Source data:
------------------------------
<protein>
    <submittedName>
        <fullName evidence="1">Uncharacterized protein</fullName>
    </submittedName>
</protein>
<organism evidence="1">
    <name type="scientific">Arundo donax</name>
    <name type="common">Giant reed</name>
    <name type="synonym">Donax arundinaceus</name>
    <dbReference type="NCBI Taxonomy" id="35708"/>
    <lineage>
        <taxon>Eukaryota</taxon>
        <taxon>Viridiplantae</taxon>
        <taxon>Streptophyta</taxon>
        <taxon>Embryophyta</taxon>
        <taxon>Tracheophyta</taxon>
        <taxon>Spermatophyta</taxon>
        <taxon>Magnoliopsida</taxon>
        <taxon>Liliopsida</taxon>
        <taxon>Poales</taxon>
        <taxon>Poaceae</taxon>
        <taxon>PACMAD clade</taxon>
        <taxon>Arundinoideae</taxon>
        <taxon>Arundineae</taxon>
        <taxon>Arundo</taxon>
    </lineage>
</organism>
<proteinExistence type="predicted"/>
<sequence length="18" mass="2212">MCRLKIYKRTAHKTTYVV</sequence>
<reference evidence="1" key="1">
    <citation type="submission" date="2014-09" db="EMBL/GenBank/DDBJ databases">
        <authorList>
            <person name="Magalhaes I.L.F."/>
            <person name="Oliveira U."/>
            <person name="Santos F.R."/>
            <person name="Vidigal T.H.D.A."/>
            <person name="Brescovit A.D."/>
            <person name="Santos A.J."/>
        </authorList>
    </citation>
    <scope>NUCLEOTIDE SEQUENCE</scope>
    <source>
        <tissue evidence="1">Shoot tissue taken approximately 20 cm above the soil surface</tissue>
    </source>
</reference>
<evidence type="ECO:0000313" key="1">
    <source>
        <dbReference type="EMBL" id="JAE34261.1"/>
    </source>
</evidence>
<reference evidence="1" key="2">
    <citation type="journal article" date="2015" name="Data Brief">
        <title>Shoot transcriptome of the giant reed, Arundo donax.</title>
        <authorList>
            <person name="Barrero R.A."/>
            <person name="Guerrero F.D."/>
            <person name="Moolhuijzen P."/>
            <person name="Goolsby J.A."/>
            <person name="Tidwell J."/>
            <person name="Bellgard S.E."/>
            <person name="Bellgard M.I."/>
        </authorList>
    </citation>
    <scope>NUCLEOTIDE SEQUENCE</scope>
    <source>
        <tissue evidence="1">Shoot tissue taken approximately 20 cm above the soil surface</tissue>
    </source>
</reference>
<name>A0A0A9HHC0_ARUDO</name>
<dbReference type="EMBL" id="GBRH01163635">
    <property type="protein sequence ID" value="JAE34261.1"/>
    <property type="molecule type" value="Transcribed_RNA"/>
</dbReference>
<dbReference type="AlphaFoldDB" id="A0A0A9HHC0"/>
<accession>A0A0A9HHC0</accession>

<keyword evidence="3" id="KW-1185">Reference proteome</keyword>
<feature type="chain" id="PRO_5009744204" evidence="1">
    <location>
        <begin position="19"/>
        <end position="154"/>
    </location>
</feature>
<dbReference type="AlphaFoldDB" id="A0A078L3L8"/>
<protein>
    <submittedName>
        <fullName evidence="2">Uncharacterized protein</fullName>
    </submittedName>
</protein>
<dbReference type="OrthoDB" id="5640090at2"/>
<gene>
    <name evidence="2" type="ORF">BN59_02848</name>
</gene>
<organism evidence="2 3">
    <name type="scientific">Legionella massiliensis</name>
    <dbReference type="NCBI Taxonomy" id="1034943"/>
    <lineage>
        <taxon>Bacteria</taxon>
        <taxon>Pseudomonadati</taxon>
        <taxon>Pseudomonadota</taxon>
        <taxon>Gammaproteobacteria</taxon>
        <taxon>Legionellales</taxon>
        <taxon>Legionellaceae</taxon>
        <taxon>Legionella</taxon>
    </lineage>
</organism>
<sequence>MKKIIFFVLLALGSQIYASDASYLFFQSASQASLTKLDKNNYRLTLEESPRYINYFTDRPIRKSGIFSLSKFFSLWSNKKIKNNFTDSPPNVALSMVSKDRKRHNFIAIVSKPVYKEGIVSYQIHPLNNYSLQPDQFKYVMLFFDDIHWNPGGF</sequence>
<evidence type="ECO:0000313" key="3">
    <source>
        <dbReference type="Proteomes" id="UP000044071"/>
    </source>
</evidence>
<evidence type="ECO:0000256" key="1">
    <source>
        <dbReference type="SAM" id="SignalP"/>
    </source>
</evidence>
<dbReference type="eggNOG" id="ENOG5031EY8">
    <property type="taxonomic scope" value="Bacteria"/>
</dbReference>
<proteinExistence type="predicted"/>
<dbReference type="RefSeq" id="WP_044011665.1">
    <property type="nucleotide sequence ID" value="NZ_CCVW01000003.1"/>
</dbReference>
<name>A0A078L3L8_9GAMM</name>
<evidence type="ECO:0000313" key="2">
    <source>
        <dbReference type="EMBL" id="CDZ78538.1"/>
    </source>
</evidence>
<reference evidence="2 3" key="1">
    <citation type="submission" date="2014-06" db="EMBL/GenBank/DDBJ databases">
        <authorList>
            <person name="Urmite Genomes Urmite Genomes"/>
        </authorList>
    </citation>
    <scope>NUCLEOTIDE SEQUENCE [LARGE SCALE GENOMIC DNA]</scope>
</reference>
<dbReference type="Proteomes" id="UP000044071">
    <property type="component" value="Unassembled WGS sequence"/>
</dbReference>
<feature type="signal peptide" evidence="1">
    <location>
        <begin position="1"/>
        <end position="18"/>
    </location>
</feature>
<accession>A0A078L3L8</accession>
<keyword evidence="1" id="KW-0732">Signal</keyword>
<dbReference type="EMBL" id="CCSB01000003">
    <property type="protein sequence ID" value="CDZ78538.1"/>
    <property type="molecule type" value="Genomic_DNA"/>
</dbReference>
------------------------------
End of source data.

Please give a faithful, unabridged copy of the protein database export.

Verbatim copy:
<protein>
    <submittedName>
        <fullName evidence="1">Uncharacterized protein</fullName>
    </submittedName>
</protein>
<organism evidence="1">
    <name type="scientific">Arundo donax</name>
    <name type="common">Giant reed</name>
    <name type="synonym">Donax arundinaceus</name>
    <dbReference type="NCBI Taxonomy" id="35708"/>
    <lineage>
        <taxon>Eukaryota</taxon>
        <taxon>Viridiplantae</taxon>
        <taxon>Streptophyta</taxon>
        <taxon>Embryophyta</taxon>
        <taxon>Tracheophyta</taxon>
        <taxon>Spermatophyta</taxon>
        <taxon>Magnoliopsida</taxon>
        <taxon>Liliopsida</taxon>
        <taxon>Poales</taxon>
        <taxon>Poaceae</taxon>
        <taxon>PACMAD clade</taxon>
        <taxon>Arundinoideae</taxon>
        <taxon>Arundineae</taxon>
        <taxon>Arundo</taxon>
    </lineage>
</organism>
<proteinExistence type="predicted"/>
<sequence length="18" mass="2212">MCRLKIYKRTAHKTTYVV</sequence>
<reference evidence="1" key="1">
    <citation type="submission" date="2014-09" db="EMBL/GenBank/DDBJ databases">
        <authorList>
            <person name="Magalhaes I.L.F."/>
            <person name="Oliveira U."/>
            <person name="Santos F.R."/>
            <person name="Vidigal T.H.D.A."/>
            <person name="Brescovit A.D."/>
            <person name="Santos A.J."/>
        </authorList>
    </citation>
    <scope>NUCLEOTIDE SEQUENCE</scope>
    <source>
        <tissue evidence="1">Shoot tissue taken approximately 20 cm above the soil surface</tissue>
    </source>
</reference>
<evidence type="ECO:0000313" key="1">
    <source>
        <dbReference type="EMBL" id="JAE34261.1"/>
    </source>
</evidence>
<reference evidence="1" key="2">
    <citation type="journal article" date="2015" name="Data Brief">
        <title>Shoot transcriptome of the giant reed, Arundo donax.</title>
        <authorList>
            <person name="Barrero R.A."/>
            <person name="Guerrero F.D."/>
            <person name="Moolhuijzen P."/>
            <person name="Goolsby J.A."/>
            <person name="Tidwell J."/>
            <person name="Bellgard S.E."/>
            <person name="Bellgard M.I."/>
        </authorList>
    </citation>
    <scope>NUCLEOTIDE SEQUENCE</scope>
    <source>
        <tissue evidence="1">Shoot tissue taken approximately 20 cm above the soil surface</tissue>
    </source>
</reference>
<name>A0A0A9HHC0_ARUDO</name>
<dbReference type="EMBL" id="GBRH01163635">
    <property type="protein sequence ID" value="JAE34261.1"/>
    <property type="molecule type" value="Transcribed_RNA"/>
</dbReference>
<dbReference type="AlphaFoldDB" id="A0A0A9HHC0"/>
<accession>A0A0A9HHC0</accession>

<keyword evidence="3" id="KW-1185">Reference proteome</keyword>
<feature type="chain" id="PRO_5009744204" evidence="1">
    <location>
        <begin position="19"/>
        <end position="154"/>
    </location>
</feature>
<dbReference type="AlphaFoldDB" id="A0A078L3L8"/>
<protein>
    <submittedName>
        <fullName evidence="2">Uncharacterized protein</fullName>
    </submittedName>
</protein>
<dbReference type="OrthoDB" id="5640090at2"/>
<gene>
    <name evidence="2" type="ORF">BN59_02848</name>
</gene>
<organism evidence="2 3">
    <name type="scientific">Legionella massiliensis</name>
    <dbReference type="NCBI Taxonomy" id="1034943"/>
    <lineage>
        <taxon>Bacteria</taxon>
        <taxon>Pseudomonadati</taxon>
        <taxon>Pseudomonadota</taxon>
        <taxon>Gammaproteobacteria</taxon>
        <taxon>Legionellales</taxon>
        <taxon>Legionellaceae</taxon>
        <taxon>Legionella</taxon>
    </lineage>
</organism>
<sequence>MKKIIFFVLLALGSQIYASDASYLFFQSASQASLTKLDKNNYRLTLEESPRYINYFTDRPIRKSGIFSLSKFFSLWSNKKIKNNFTDSPPNVALSMVSKDRKRHNFIAIVSKPVYKEGIVSYQIHPLNNYSLQPDQFKYVMLFFDDIHWNPGGF</sequence>
<evidence type="ECO:0000313" key="3">
    <source>
        <dbReference type="Proteomes" id="UP000044071"/>
    </source>
</evidence>
<evidence type="ECO:0000256" key="1">
    <source>
        <dbReference type="SAM" id="SignalP"/>
    </source>
</evidence>
<dbReference type="eggNOG" id="ENOG5031EY8">
    <property type="taxonomic scope" value="Bacteria"/>
</dbReference>
<proteinExistence type="predicted"/>
<dbReference type="RefSeq" id="WP_044011665.1">
    <property type="nucleotide sequence ID" value="NZ_CCVW01000003.1"/>
</dbReference>
<name>A0A078L3L8_9GAMM</name>
<evidence type="ECO:0000313" key="2">
    <source>
        <dbReference type="EMBL" id="CDZ78538.1"/>
    </source>
</evidence>
<reference evidence="2 3" key="1">
    <citation type="submission" date="2014-06" db="EMBL/GenBank/DDBJ databases">
        <authorList>
            <person name="Urmite Genomes Urmite Genomes"/>
        </authorList>
    </citation>
    <scope>NUCLEOTIDE SEQUENCE [LARGE SCALE GENOMIC DNA]</scope>
</reference>
<dbReference type="Proteomes" id="UP000044071">
    <property type="component" value="Unassembled WGS sequence"/>
</dbReference>
<feature type="signal peptide" evidence="1">
    <location>
        <begin position="1"/>
        <end position="18"/>
    </location>
</feature>
<accession>A0A078L3L8</accession>
<keyword evidence="1" id="KW-0732">Signal</keyword>
<dbReference type="EMBL" id="CCSB01000003">
    <property type="protein sequence ID" value="CDZ78538.1"/>
    <property type="molecule type" value="Genomic_DNA"/>
</dbReference>